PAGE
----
Trying to rehydrate


Just a little postscript from me. Our GLOW girls are doing another fundraiser - bottle cap Belizean flags. Aidra's idea. The one in this picture has a little fishing line so it can be worn around the neck. Only $2 BZ. We also made earrings for $5 BZ. I made the Belize coat of arms on the computer, using mailing labels that stick when you peel off the backing. One sheet had about 72 of those little suckers. Had to cut every one out and stick it on. They sold "like hotcakes."


Just a couple more pictures from Independence Day -

Setting up the afternoon before Independence Day

Adding de tatch

No vehicle went undecorated

Some people really get into the spirit

Steve and Nina Hernandez, our Country Director

Something to do while waiting for the parade to start

GLOW girls on the float

Monday, September 17, 2012

A Dance Item and a Disappointment in Orange Walk

Last week began what seems like a month-long holiday. Monday was St. George's Day and Tuesday was Carnival Day. Wednesday Dangriga had the Talent Showcase, and on Friday the primary schools held their big rah-rah rally!

Our Garifuna Glow Girls wanted to perform for the Talent Showcase on Wednesday. We didn't have much notice - about 5 days - so we had to keep things simple. The girls were already familiar with several dance routines, taken from music videos, so they made the decision to pull something together from that.

I volunteered to have the girls practice at my house. About 9 girls showed up on Sunday afternoon. More than an hour was spent selecting music and trying to download it. The songs they wanted were NOT available from anywhere online, and they wouldn't believe that it couldn't be found.

"No, Miss. Right there on YouTube."

"Yes, girls, it's on YouTube, but that's a video, not music. I can't find only the song to download." And I tried some of those so-called YouTube downloaders, but none worked. I guess Google has found a way to disable them.

Steve helped me record it from YouTube played through the computer speakers, so the quality was AWFUL. Girls didn't care.

As the girls left on that first day, they all agreed to come back the next day at 1:00, and I followed with my usual, "And don't be late."

When 1:00 o'clock rolled around Monday morning (St. George's Day, remember? So there was no school.), and no one arrived I wasn't surprised. One girl showed up at 1:15 and she had a good reason for being late. Aliyah is one of the "good ones," usually punctual, quick to volunteer, very polite. By 1:30 we had 4 girls here, but we waited some more before practicing. The de facto leader still wasn't there, and we felt like she knew the routine the best. (I certainly didn't know it.) They finally started rehearsing and we broke up about 3:00.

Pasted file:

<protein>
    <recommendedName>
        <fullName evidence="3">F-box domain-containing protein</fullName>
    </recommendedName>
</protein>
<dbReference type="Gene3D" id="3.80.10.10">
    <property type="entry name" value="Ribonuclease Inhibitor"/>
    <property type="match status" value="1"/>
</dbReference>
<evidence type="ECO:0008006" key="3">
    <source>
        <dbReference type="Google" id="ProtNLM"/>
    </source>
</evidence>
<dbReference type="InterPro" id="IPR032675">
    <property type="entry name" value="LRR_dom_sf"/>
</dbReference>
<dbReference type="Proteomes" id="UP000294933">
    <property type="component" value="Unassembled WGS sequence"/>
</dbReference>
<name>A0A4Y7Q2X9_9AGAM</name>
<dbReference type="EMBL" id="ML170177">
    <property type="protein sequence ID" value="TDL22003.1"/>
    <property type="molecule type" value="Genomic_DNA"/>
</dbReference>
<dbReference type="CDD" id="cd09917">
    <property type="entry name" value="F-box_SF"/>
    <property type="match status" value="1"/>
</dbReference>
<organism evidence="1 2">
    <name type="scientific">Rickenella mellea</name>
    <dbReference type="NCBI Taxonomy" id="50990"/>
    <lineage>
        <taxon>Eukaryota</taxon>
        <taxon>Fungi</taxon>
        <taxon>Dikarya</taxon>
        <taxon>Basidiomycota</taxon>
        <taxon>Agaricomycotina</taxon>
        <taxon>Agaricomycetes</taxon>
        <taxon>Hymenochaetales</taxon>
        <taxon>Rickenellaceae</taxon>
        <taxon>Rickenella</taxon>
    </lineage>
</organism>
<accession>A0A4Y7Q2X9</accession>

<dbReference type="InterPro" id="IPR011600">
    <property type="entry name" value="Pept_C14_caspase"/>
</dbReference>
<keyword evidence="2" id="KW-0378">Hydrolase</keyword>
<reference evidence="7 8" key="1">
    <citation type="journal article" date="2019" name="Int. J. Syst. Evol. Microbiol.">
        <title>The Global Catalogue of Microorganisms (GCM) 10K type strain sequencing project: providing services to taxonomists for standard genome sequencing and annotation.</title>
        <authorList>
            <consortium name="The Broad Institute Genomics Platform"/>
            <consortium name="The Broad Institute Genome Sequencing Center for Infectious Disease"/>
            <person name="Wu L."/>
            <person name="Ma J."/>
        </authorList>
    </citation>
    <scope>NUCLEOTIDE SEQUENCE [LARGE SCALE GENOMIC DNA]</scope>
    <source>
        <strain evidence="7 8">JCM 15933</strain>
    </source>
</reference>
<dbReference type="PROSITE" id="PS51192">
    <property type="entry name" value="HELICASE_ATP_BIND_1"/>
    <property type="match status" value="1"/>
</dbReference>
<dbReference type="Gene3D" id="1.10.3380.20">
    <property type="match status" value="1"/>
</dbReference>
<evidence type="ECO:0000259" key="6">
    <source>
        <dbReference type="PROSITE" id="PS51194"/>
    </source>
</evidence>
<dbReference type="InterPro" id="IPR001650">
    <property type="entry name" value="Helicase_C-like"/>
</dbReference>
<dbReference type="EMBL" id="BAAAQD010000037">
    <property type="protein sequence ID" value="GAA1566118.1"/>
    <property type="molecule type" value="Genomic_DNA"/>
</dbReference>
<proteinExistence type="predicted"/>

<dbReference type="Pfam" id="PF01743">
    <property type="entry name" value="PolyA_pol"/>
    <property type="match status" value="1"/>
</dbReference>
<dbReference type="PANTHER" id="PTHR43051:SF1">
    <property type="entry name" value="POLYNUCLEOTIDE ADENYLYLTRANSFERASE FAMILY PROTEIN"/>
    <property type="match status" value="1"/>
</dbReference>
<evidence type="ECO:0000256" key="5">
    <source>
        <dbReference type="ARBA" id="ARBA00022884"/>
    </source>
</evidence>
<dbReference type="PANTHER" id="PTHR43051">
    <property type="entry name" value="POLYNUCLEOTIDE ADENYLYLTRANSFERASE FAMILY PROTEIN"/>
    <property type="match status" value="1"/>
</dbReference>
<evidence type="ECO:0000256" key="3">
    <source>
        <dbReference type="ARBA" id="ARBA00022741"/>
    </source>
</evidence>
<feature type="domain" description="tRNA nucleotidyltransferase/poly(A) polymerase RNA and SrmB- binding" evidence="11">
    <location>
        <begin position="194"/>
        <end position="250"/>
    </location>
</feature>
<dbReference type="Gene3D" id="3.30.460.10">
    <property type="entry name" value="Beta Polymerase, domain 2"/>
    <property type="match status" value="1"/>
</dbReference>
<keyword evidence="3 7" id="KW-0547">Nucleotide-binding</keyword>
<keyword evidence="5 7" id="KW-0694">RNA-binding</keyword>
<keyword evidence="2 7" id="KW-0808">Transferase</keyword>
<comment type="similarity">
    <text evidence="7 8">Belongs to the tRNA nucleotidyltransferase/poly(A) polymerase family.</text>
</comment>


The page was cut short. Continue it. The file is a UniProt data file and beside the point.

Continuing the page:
As I walked out with the girls, we saw four other club members strolling up the street toward the house. I kindly but firmly told them that practice was over and that I was very disappointed in their lateness, that it showed disrespect for their club mates and for me.

I don't know any other way to put this. Few girls here have been taught social skills. The four girls just stood there gawking, speechless. So I gave them the words to use. "The nice thing to say would be, 'I'm sorry, Miss Cathy. I messed up and I won't do it again.'" Those poor girls could still not get a single syllable out of their mouth, just stood there. Some looked down at their feet, another gave a half smile, and got a little tear (of embarrassment?). Another turned on her heel and just walked away. I waited a few moments, never got anything from the latecomers, and walked away with the other girls. As we walked away, I told them that last rehearsal was the next day after school.

This is dragging on too long, but I guess I'm trying to get across the basic frustration I live with on a daily basis. I did call the girls' mothers to tell them that their daughters had let us down and that I was disappointed in them. I also emphasized how each girl was special and that I thought they were special (which is true!). Each mother said she would talk with her daughter.

The next day - 4 girls showed up and practiced. Here's a sample:

The little girl in pink in the front row is the only one who came to all 3 rehearsals.

There's more, but I'm tired of writing about it. Short version, to get this whole show on the road, I  -

  • Called Town Council
  • Called Police Department
  • Called 4 principals
  • Called Central Education Center
  • Helped the girls settle on what to wear and where to meet and when
I had to leave for Orange Walk the next day (see next section), so Aidra was taking over to make sure they did what they needed to do for the Wednesday performance. In the end, two girls showed up and one refused to dance. No dance item for the Garifuna Glow Girls. Sigh.